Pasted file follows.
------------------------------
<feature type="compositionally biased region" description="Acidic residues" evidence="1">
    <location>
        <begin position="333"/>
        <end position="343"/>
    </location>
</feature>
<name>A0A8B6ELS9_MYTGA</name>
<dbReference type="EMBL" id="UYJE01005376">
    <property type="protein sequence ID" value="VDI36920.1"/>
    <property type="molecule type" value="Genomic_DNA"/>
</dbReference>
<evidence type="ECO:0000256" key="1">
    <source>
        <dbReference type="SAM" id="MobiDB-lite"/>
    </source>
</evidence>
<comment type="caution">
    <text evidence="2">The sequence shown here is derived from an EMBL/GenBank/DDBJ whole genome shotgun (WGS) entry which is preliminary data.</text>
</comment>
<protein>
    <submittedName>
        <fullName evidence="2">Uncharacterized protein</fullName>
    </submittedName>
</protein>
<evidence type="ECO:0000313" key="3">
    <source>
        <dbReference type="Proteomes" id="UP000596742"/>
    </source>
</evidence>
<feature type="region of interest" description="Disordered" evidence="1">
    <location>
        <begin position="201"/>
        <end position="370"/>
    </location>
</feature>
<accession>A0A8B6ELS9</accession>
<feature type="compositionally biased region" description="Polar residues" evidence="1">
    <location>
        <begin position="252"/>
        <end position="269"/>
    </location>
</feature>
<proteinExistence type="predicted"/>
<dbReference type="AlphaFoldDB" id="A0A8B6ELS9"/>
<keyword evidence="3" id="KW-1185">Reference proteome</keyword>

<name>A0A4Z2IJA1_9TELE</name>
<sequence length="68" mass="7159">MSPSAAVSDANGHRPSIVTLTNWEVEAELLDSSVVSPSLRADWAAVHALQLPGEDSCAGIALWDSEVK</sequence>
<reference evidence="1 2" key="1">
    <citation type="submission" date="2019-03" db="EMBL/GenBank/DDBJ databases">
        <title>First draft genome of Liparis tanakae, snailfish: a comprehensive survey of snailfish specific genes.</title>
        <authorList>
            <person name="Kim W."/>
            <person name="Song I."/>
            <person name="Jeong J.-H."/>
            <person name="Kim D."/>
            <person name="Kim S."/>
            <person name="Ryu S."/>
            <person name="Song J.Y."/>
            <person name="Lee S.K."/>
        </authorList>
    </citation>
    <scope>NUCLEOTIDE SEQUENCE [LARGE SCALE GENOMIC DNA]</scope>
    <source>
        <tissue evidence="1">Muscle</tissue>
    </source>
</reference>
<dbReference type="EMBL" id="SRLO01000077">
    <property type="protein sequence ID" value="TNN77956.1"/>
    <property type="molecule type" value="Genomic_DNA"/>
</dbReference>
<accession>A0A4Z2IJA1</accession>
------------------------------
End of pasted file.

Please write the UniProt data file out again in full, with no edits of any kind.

<feature type="compositionally biased region" description="Acidic residues" evidence="1">
    <location>
        <begin position="333"/>
        <end position="343"/>
    </location>
</feature>
<name>A0A8B6ELS9_MYTGA</name>
<dbReference type="EMBL" id="UYJE01005376">
    <property type="protein sequence ID" value="VDI36920.1"/>
    <property type="molecule type" value="Genomic_DNA"/>
</dbReference>
<evidence type="ECO:0000256" key="1">
    <source>
        <dbReference type="SAM" id="MobiDB-lite"/>
    </source>
</evidence>
<comment type="caution">
    <text evidence="2">The sequence shown here is derived from an EMBL/GenBank/DDBJ whole genome shotgun (WGS) entry which is preliminary data.</text>
</comment>
<protein>
    <submittedName>
        <fullName evidence="2">Uncharacterized protein</fullName>
    </submittedName>
</protein>
<evidence type="ECO:0000313" key="3">
    <source>
        <dbReference type="Proteomes" id="UP000596742"/>
    </source>
</evidence>
<feature type="region of interest" description="Disordered" evidence="1">
    <location>
        <begin position="201"/>
        <end position="370"/>
    </location>
</feature>
<accession>A0A8B6ELS9</accession>
<feature type="compositionally biased region" description="Polar residues" evidence="1">
    <location>
        <begin position="252"/>
        <end position="269"/>
    </location>
</feature>
<proteinExistence type="predicted"/>
<dbReference type="AlphaFoldDB" id="A0A8B6ELS9"/>
<keyword evidence="3" id="KW-1185">Reference proteome</keyword>

<name>A0A4Z2IJA1_9TELE</name>
<sequence length="68" mass="7159">MSPSAAVSDANGHRPSIVTLTNWEVEAELLDSSVVSPSLRADWAAVHALQLPGEDSCAGIALWDSEVK</sequence>
<reference evidence="1 2" key="1">
    <citation type="submission" date="2019-03" db="EMBL/GenBank/DDBJ databases">
        <title>First draft genome of Liparis tanakae, snailfish: a comprehensive survey of snailfish specific genes.</title>
        <authorList>
            <person name="Kim W."/>
            <person name="Song I."/>
            <person name="Jeong J.-H."/>
            <person name="Kim D."/>
            <person name="Kim S."/>
            <person name="Ryu S."/>
            <person name="Song J.Y."/>
            <person name="Lee S.K."/>
        </authorList>
    </citation>
    <scope>NUCLEOTIDE SEQUENCE [LARGE SCALE GENOMIC DNA]</scope>
    <source>
        <tissue evidence="1">Muscle</tissue>
    </source>
</reference>
<dbReference type="EMBL" id="SRLO01000077">
    <property type="protein sequence ID" value="TNN77956.1"/>
    <property type="molecule type" value="Genomic_DNA"/>
</dbReference>
<accession>A0A4Z2IJA1</accession>